Australian Politicians Are Throwing Cold Water On The Latest Edward Snowden Spy Document

Getty/ Putu Sayoga

Documents released earlier today which appear to show a spy agency offering to share information about Australian citizens are unverified, Attorney-General George Brandis has told The Senate.

The Guardian published the document supplied by former NSA contractor Edward Snowden. It appears to show details of a meeting between United States, British, Canadian and New Zealand intelligence agencies.

Reportedly, what was then the Defence Signals Directorate offered to share “bulk” metadata, which amounts to the digital signatures of thousands of people.

“DSD can share bulk, unselected, unminimised metadata as long as there is no intent to target an Australian national,” notes from the intelligence conference cited in the report say.

In the Senate today Brandis called Snowden, now a fugitive who has been granted asylum in Russia, a “traitor” and said the document was unverified.

“I also note that the unverified document is described as a draft document which, contrary to the reports, does not report or record any activity by any Australian agency,” he said according to The ABC.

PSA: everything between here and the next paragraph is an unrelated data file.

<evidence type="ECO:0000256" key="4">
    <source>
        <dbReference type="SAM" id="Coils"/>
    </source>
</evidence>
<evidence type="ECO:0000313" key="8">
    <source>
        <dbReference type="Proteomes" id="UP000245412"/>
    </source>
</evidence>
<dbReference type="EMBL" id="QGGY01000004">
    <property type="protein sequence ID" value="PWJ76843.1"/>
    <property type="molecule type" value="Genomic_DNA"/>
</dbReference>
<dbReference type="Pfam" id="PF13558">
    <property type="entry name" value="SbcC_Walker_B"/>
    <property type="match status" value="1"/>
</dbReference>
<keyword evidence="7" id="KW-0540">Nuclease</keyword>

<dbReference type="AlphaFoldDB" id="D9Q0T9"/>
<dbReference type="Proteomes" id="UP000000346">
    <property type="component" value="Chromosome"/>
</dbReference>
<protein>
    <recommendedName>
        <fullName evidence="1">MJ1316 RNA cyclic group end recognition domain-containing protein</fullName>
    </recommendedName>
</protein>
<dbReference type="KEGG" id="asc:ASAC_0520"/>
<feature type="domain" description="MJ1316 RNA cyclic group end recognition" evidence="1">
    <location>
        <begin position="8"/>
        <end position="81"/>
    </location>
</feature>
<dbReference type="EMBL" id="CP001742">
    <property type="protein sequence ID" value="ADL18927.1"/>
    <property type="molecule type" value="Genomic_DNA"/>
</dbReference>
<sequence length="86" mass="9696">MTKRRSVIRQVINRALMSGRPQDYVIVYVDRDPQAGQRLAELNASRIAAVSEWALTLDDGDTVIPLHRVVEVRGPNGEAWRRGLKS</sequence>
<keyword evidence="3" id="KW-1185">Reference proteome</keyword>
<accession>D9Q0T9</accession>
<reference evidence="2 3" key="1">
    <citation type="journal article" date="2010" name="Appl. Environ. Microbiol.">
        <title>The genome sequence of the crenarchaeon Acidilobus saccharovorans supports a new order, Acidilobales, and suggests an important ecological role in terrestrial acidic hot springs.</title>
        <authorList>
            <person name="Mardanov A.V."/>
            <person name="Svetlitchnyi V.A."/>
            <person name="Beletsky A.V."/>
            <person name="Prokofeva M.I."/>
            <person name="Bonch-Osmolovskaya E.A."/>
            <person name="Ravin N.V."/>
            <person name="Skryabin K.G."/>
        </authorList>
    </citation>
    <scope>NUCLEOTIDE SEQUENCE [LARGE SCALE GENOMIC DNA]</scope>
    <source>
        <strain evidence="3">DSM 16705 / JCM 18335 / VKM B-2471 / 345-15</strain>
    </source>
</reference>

The Guardian’s report says the DSD offered to hand over the data, and advised its partners the risk of information on Australian citizens being inadvertently shared was not great.

“Unintentional collection is not viewed as a significant issue,” the DSD in the document.

Prime Minister Tony Abbott, according to The ABC, said Australian intelligence gathering was subject to strict protocols which prevented agencies breaking the law.

“I’m confident that we’ve got all the relevant safeguards in place and I have no reason to think that any Australian intelligence organisation has not acted in accordance with Australian law.”

Joel Fitzgibbon, who was defence minister in 2008 when the meeting the document is sourced from took place, told Sky News earlier that his signature would have been required for the agency to monitor any Australian citizen.

The article raised concerns that the agency, now known as the Australian Signals Directorate, could have been operating outside of its legal mandate by offering to provide the information.

Meanwhile, The Greens are calling on the government to “come clean” on its spy activities.

There’s more here.

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